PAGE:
Summer in February Movie Review
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Can a movie with superb acting, an interesting story and jaw-dropping beautiful scenery fail to entertain? This was exactly the problem that I had with Summer In February, the 2013 British film based on a novel of the same name. The film recounts the true events of world renowned artist Sir Alfred Munnings’ first marriage to Florence Carter-Wood.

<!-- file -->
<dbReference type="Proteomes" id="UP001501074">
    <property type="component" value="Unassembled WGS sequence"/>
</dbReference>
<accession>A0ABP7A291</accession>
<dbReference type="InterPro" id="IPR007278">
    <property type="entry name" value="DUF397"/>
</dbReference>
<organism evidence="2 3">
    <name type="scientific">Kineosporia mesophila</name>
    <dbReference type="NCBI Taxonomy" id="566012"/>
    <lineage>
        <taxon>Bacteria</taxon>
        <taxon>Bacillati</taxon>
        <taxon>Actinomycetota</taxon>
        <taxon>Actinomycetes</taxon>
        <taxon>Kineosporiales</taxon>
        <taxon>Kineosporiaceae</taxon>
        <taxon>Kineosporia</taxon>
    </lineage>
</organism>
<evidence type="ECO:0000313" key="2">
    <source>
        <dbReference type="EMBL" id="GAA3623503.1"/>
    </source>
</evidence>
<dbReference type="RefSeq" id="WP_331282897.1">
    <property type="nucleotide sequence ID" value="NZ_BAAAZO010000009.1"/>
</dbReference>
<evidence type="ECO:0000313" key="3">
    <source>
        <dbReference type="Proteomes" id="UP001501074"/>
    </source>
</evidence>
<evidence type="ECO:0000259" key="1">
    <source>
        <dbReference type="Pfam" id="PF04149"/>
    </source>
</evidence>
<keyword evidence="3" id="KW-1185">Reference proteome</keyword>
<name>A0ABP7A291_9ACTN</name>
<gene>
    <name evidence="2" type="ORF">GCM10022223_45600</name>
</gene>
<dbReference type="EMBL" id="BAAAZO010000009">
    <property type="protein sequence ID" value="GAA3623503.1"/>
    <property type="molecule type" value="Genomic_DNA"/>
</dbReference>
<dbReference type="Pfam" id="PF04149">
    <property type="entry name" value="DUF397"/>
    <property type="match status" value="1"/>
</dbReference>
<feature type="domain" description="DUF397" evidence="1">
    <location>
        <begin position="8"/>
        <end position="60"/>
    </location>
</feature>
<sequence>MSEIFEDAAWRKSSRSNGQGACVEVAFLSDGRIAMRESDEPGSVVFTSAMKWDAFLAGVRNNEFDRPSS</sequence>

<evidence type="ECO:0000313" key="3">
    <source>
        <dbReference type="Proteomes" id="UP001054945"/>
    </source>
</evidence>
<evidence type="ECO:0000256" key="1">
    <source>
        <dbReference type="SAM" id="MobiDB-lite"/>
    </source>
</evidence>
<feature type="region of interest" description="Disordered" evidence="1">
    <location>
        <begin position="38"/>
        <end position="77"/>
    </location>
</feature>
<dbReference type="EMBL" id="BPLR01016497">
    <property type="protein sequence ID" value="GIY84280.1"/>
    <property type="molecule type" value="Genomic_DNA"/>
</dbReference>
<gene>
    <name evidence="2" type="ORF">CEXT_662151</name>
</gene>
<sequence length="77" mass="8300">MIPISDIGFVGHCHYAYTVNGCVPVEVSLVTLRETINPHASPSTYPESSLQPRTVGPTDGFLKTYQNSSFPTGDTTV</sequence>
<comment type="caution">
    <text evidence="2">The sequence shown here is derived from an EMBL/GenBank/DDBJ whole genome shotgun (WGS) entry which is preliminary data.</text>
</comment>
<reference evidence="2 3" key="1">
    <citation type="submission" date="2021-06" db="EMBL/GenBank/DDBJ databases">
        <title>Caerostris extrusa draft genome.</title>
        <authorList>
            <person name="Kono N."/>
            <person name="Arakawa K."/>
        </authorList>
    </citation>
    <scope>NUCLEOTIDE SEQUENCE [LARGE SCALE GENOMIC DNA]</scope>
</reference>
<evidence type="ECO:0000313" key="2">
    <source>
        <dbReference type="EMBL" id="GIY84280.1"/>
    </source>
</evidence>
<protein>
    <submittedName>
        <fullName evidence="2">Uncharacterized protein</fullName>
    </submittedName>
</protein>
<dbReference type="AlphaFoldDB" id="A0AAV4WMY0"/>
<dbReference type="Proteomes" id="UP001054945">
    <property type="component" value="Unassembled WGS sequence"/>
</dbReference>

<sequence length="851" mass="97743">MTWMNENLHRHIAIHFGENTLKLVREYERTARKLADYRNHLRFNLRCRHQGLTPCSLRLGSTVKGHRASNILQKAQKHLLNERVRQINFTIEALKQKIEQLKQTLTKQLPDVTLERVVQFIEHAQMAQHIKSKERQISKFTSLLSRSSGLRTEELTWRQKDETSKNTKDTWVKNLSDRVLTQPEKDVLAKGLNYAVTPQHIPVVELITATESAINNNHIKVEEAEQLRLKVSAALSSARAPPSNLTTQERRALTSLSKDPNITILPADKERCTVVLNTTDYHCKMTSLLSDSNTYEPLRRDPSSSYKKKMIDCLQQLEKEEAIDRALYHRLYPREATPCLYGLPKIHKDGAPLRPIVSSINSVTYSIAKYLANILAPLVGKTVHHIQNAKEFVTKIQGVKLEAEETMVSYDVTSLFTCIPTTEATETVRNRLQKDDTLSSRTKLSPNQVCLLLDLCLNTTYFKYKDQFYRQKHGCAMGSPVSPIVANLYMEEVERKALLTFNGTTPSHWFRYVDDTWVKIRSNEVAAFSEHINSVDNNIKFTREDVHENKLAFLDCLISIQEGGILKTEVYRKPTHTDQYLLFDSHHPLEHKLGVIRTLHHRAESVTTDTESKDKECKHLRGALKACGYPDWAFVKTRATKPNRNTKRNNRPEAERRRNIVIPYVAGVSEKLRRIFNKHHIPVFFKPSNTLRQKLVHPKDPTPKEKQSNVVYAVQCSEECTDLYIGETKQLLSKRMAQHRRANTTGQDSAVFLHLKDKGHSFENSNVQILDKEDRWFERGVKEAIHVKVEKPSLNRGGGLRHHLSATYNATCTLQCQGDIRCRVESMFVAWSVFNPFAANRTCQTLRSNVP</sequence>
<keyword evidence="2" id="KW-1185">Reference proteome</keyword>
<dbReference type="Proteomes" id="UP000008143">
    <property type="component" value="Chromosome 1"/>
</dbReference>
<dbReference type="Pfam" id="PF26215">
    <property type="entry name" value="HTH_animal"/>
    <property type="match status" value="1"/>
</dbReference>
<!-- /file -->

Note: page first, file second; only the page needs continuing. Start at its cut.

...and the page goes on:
Summer in February takes place in a small artist colony in England during the early years of the 20th century and, early on, relies on strong character development to portrait the personality differences between Sir Munnings and his friend Gilbert Evans. A short time later Ms. Carter-Wood joins the colony, and while she becomes a central focus of the movie, it seems that the writer failed to develop her character with equivalent thoughtfulness. Without revealing the plot lines, I felt the movie failed in a few key areas. The movie progressed far too slowly, which, while apropos to the era, resulted in far too much screen time to tell an otherwise simple love story. In addition, due to poor character development mentioned earlier, the motivations for Ms. Carter-Wood’s actions never become clear to the viewer. These shortcomings resulted in a movie in which the viewer fails to empathize with the main characters, and with a love story, that does not leave you with much else.